Your executor(s) will assume responsibility for your mortgage and/or other debts and manage the finances of your businesses and other assets, including property, car, savings, investments, pension fund, life insurance, valuables, pets, and others. Some people even provide login information for their online accounts so that their executors can wrap those things up for them.

2 - Pass on your assets

Major function of wills includes to pass on your assets according to your wishes. That means you get to decide where all the assets that you own go. Your property, your businesses, cars, savings, and more will be left to who you see fit. That being said, they do not necessarily have to claim it. If a beneficiary chooses to turn down a bequest, that asset will be added to the residue of the estate. Also, it will be dealt with according to the residuary clause in your will.

3 - Name parties to care for any dependent minors

If you have children and/or other dependent minors, the responsibility of their care passes to the closest person with “parental responsibility.” This will, of course, first refer to the mother and the father of the children, although other close relatives will follow.

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How To Change Your Last Will & Testament

Contrary to popular belief, it actually isn’t too hard to make changes or completely change your last will and testament. It may be a little inconvenient, but you can modify or even revoke your last will and testament whenever you see fit.

A few ways to do so includes:

How to Change Your Last Will and Testament

Before anything else, it’s important to note that you have to comply with the laws regarding last wills and testaments in your state so your legal document won’t be thrown out as invalid.  [1] Just a matter of making modifications in your own handwriting can make your changes completely inadmissible.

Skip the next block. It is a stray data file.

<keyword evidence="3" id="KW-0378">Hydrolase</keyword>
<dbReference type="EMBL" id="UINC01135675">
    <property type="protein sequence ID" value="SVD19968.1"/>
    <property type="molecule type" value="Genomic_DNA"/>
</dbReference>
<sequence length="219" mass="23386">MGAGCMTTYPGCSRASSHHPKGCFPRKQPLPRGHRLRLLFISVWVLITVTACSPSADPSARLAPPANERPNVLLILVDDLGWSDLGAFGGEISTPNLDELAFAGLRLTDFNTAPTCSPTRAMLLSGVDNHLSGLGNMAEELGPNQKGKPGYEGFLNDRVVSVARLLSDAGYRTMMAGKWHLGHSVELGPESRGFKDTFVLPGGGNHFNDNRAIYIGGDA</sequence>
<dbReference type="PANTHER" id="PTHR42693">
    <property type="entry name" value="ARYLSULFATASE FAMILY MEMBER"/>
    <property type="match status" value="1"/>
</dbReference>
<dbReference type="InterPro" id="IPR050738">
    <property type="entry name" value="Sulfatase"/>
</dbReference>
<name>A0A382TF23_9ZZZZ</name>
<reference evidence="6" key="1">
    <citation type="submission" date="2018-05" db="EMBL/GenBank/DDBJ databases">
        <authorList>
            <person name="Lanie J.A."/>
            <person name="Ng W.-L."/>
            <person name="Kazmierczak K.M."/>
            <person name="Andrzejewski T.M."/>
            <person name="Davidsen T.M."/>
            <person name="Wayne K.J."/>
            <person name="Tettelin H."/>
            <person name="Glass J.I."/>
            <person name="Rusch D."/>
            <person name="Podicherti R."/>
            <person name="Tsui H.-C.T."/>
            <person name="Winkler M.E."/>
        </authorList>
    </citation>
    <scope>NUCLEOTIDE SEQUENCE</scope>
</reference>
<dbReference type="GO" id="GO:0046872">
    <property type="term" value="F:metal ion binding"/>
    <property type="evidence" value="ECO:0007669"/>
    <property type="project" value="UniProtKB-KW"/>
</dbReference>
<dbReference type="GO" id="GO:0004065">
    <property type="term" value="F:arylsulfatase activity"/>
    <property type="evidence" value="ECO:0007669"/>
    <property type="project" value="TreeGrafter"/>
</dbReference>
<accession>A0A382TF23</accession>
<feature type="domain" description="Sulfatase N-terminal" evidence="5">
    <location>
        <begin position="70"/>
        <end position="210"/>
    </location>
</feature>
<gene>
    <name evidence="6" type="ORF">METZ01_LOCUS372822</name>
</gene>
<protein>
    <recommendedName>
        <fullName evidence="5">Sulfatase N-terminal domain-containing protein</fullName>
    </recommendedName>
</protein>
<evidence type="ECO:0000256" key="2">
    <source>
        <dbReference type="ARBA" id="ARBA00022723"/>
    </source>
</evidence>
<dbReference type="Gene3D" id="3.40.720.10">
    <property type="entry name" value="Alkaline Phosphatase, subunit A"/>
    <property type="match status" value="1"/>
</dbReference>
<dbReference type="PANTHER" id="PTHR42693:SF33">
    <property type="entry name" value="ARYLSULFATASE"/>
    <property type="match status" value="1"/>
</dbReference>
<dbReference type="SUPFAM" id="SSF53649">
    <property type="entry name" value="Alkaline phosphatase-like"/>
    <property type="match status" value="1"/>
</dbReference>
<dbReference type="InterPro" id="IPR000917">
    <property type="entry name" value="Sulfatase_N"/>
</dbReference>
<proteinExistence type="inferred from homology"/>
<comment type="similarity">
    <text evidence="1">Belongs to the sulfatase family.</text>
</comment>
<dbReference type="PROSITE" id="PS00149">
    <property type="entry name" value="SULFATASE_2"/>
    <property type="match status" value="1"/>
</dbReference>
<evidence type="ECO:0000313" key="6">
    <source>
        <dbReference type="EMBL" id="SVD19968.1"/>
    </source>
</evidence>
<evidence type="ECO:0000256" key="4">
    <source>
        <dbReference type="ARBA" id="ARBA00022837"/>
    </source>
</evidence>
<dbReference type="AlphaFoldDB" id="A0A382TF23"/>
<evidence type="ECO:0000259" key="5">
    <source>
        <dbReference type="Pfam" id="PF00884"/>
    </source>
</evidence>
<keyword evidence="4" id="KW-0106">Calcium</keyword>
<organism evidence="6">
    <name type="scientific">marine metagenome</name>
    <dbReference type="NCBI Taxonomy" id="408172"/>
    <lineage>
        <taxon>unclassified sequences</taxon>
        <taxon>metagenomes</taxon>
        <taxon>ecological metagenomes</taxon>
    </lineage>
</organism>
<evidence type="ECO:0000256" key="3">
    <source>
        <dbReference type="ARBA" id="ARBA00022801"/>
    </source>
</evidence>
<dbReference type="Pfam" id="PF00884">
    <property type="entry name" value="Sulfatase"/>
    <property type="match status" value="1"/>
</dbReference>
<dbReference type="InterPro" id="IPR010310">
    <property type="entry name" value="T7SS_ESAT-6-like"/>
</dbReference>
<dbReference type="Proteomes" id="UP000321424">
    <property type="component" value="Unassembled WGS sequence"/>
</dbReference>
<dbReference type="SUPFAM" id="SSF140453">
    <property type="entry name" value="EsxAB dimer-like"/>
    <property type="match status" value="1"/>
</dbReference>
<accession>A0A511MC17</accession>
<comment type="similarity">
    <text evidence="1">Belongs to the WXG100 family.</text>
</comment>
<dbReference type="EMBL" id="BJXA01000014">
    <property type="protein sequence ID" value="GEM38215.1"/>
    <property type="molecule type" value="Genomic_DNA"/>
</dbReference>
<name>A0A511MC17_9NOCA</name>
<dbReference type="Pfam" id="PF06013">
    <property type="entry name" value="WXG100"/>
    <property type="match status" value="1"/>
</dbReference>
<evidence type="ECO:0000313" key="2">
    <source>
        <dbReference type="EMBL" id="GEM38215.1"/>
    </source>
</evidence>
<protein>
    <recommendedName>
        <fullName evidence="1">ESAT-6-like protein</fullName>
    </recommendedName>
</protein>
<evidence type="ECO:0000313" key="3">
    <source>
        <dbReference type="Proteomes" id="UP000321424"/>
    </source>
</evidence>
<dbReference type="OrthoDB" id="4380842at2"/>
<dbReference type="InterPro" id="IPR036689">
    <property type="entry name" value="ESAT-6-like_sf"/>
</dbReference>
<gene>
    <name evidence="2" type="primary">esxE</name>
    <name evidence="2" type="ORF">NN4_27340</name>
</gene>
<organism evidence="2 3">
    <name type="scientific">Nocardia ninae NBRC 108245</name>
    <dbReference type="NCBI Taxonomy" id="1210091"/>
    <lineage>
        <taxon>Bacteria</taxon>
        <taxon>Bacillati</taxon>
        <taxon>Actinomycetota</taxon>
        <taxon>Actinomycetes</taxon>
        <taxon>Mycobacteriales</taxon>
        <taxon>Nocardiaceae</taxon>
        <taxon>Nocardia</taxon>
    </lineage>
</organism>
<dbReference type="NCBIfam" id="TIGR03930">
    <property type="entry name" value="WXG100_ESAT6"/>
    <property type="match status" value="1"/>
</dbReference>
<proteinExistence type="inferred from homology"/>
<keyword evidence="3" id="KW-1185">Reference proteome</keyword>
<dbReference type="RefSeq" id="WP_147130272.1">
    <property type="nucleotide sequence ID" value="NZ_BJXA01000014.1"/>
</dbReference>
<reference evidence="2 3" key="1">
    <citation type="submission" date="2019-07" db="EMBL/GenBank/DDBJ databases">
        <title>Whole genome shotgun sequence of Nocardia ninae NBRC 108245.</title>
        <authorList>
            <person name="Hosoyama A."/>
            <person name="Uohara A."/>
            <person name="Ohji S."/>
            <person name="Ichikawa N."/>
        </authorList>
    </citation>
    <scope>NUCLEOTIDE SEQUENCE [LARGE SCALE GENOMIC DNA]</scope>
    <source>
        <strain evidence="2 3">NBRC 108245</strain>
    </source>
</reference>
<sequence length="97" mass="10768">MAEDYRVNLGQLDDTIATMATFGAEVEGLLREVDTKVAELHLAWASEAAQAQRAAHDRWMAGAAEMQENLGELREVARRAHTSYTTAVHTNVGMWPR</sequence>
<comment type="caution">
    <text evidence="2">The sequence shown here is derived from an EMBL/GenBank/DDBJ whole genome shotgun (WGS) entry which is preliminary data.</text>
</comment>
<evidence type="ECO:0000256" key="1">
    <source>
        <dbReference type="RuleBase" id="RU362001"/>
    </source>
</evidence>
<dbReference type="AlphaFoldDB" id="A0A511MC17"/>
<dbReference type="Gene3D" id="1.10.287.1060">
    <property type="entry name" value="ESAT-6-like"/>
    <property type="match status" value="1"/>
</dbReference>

Make a Codicil

To make minor changes to your will, you can use codicils. If one of your beneficiaries had a legal name change or you want to have someone else as the executor, go with codicil.

This legal document is a secondary one attached to your last will. It outlines the detail you want to change. The majority of the states hold codicils to the same standard as wills. If you required to have two witnesses present at the signing of your will, you’ll have to do the same as you sign your codicil.

Replace the personal property memorandum

The personal property memorandum, like the codicil, is a secondary legal document attached to your original will. Of course, you can only replace it if you included one, to begin with.

If you want to leave specific assets to specific beneficiaries rather than leaving each a percentage, you typically will have a personal property memorandum. Say you sold a particular asset or want to leave it with someone else. In this case, you can simply write up a new personal property memorandum and remove the old.

Unlike codicil, a memorandum usually does not require a signature or witnesses. However, it has to be referred to in your original will. This explains why you have to have a personal property memorandum in the first place if you want to replace it. Otherwise, you may have to completely change your last will and testament.

Write a completely new document

If you want to make major changes to your will, it’s often easier to simply revoke the entire thing and write a new one. It may even be just as convenient as a codicil, seeing as codicils are often held to the same standards. It’s the safer option to take if you want to make several changes or substantive ones.

If you have not yet written up your will according to the law, your old one may be used instead. Since you obviously want your new one to be honored, it’s crucial that you comply with all legal requirements. You should also state specifically in your new will that you want all your old wills to be disregarded. If you have made several, mention them each by date and get rid of them.